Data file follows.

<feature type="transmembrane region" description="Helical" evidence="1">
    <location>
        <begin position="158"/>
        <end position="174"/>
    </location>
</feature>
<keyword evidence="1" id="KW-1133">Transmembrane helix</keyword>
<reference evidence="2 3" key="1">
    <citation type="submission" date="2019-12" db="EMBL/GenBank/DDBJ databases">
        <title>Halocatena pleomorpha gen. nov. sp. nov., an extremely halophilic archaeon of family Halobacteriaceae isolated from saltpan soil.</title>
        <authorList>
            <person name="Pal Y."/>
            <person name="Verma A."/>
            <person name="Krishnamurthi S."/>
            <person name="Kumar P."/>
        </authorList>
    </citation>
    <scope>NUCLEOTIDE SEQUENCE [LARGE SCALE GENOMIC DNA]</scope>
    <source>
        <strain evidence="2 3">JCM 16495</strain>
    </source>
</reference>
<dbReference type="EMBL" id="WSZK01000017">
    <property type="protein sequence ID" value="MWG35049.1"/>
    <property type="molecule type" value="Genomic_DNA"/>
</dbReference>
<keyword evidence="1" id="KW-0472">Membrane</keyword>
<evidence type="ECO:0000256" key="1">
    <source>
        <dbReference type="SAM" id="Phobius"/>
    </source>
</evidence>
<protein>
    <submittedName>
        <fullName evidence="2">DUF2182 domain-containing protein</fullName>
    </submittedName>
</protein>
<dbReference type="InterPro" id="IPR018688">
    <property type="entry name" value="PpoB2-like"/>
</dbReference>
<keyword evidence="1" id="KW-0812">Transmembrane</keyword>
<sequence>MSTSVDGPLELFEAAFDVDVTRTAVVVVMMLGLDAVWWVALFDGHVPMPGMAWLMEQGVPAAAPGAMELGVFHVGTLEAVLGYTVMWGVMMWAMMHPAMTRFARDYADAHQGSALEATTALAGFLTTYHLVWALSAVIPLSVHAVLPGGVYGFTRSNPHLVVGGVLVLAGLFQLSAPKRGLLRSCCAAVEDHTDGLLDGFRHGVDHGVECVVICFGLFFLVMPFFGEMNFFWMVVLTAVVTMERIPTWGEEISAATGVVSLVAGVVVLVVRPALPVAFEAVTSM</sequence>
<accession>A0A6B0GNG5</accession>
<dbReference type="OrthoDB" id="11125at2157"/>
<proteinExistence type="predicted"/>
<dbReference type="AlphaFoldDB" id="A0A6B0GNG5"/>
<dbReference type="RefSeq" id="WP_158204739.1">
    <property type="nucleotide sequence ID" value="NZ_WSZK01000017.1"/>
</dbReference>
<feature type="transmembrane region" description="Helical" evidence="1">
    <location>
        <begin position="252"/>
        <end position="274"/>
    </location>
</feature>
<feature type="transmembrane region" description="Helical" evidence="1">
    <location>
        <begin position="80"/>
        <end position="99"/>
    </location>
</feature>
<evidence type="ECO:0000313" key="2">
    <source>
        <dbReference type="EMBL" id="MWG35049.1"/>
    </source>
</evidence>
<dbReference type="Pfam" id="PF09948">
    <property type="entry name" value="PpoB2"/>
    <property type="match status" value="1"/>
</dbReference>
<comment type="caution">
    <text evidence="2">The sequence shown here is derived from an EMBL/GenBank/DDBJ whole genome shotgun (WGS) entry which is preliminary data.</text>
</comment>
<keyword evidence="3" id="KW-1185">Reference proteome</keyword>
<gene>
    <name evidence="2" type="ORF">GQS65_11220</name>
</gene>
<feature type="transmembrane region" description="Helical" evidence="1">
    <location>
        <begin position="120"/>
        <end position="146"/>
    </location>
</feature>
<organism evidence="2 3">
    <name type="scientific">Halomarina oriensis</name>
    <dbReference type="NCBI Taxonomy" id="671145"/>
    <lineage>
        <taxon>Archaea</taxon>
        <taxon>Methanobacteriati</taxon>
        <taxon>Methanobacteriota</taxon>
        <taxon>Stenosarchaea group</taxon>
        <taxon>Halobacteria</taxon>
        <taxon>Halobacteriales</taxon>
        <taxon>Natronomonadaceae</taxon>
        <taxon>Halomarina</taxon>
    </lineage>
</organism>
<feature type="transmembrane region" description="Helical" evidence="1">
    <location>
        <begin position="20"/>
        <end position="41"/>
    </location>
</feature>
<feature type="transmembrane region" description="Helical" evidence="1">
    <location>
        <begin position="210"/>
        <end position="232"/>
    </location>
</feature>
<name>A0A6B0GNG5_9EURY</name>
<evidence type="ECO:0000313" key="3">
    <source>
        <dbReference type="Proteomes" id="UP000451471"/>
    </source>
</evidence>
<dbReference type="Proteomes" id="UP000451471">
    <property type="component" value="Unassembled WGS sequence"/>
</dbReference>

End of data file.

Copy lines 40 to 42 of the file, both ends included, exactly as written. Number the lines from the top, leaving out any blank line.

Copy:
</dbReference>
<keyword evidence="1" id="KW-0812">Transmembrane</keyword>
<sequence>MSTSVDGPLELFEAAFDVDVTRTAVVVVMMLGLDAVWWVALFDGHVPMPGMAWLMEQGVPAAAPGAMELGVFHVGTLEAVLGYTVMWGVMMWAMMHPAMTRFARDYADAHQGSALEATTALAGFLTTYHLVWALSAVIPLSVHAVLPGGVYGFTRSNPHLVVGGVLVLAGLFQLSAPKRGLLRSCCAAVEDHTDGLLDGFRHGVDHGVECVVICFGLFFLVMPFFGEMNFFWMVVLTAVVTMERIPTWGEEISAATGVVSLVAGVVVLVVRPALPVAFEAVTSM</sequence>